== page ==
In Figure 1, the red box represents the outcome measure, demonstrating food insecurity, i.e., ‘running out of food’ at least once in the previous twelve months. The blue boxes represent sociodemographics that are not able to be changed or are not easily changed. The yellow boxes represent associations which modify other variables on the path to food insecurity as well as being directly associated with food insecurity. The grey boxes represent the hypothesised consequences of food insecurity as informed by the BIC analysis.

3.1. Direct Associations with Food Insecurity

Of the variables regarded as fixed, only three were directly associated with food insecurity: Age group (18–34 years compared to 35–64 years, odds ratio (OR) = 5.53, p < 0.0001), prior education level (no tertiary education compared with tertiary education, OR = 1.92, p < 0.01) and Aboriginality (of Aboriginal or Torres Strait Islander origin compared with not, OR = 2.07, p < 0.05). With the exception of two variables (which are dependent on ‘running out of food’) all other variables predicted FI. The two variables that were dependent on ‘running out of food’ were frequent fast food consumption, which subsequently predicted eating no vegetables.

3.2. Effect Modifiers in the Food Insecurity Path

Three variables acted as powerful effect modifiers in the path, shown in the yellow boxes: Smoking, obesity and the perception of worsening health over time (direct association). The size of the effects is shown on the chart as odds rations. To illustrate: Smoking, which is influenced by Aboriginality (OR = 2.30, p < 0.0001) and education (OR = 2.15, p < 0.0001), has a main effect on ‘running out of food’ (OR = 1.65, p < 0.01) and also acts as an effect modifier for perceived spending power and income (OR = 1.65, p < 0.01), income (AUD$20–40K OR = 2.22, p < 0.0001; up to AUD$20K OR = 3.40, p < 0.0001), private health insurance (OR = 1.65, p < 0.01) and worsening health status (OR = 1.65, p < 0.01).
Obesity influenced by smoking, where aboriginality and younger age has a main effect (OR = 1.38, p < 0.05) acts as an effect modifier for worsening health (OR = 1.55 p < 0.0001). Worsening health is influenced by smoking, obesity, low income, discretional income, and money problems, which are defined here as any income perceived to be less than needed. It has a main effect (OR = 1.71, p < 0.01) and acts as an effect modifier on mental health (OR = 1.71, p < 0.01).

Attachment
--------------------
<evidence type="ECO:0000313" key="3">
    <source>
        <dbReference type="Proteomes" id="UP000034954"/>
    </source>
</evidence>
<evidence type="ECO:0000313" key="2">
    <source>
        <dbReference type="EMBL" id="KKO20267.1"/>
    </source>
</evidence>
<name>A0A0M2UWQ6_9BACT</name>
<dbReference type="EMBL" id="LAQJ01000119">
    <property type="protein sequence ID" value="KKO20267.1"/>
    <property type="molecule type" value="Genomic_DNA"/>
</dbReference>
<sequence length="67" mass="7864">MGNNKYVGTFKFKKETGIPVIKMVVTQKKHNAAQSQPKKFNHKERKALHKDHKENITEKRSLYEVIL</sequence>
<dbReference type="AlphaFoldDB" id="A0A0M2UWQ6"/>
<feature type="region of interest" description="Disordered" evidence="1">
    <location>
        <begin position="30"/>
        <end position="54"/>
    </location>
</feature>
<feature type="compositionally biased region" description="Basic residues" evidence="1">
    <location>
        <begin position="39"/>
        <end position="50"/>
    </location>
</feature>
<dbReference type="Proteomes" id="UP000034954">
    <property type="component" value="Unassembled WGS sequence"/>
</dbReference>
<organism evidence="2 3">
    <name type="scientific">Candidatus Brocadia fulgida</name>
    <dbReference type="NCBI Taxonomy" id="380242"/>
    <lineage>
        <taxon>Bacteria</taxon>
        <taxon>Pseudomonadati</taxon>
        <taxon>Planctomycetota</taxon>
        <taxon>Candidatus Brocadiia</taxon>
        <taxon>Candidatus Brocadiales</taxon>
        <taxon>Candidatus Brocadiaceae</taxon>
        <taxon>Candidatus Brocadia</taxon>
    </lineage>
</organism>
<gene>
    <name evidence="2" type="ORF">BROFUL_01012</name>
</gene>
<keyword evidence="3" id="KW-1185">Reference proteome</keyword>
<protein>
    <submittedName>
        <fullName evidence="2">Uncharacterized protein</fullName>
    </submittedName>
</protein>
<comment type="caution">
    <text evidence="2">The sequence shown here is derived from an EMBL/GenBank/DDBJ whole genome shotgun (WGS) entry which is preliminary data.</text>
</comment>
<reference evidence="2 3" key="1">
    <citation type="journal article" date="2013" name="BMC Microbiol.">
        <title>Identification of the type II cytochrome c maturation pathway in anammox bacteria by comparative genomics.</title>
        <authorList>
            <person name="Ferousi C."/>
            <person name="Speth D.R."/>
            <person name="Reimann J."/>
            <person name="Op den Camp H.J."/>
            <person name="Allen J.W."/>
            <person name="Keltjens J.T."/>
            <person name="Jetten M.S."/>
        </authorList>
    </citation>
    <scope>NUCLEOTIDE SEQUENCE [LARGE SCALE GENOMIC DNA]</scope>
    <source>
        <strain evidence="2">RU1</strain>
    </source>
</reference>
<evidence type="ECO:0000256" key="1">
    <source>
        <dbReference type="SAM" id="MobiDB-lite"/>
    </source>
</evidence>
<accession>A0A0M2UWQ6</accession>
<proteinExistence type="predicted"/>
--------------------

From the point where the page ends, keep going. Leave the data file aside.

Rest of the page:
Independent associations between younger age and spending power, low income and spending power, money problems, and mental health problems for older respondents are all directly associated with ‘running out of food’. Other direct effects include not having private health insurance, having a low income, discretional income and mental health. Mental health also has an indirect effect mediated by high psychological distress, with the score measured by the K10 scale.
Respondents who are younger or who have very low incomes are more than five times as likely to report ‘running out of food’ compared with older age respondents and those with higher incomes. Respondents with money problems, low discretional income, and those with both low income and low discretional income are more than three times as likely to report ‘running out of food’ compared with respondents who don’t have money problems and higher income as well as higher discretional spending power.

3.3. Adjustment for Covariates and Indicators of Hypothetical Causality

Using iterative propensity score weighted analyses, three areas of the path were tested for hypothetical causality with regard to food insecurity: Having a low annual household income, an inadequate perceived discretional income and obesity. Additionally, two areas were tested for possible causality due to food insecurity: Eating fast food more than twice a week and not eating any vegetables. Table 3 shows the results for the link between food insecurity and having an annual household income of up to AUD$20,000, being able to save versus other discretional income categories and being obese versus not.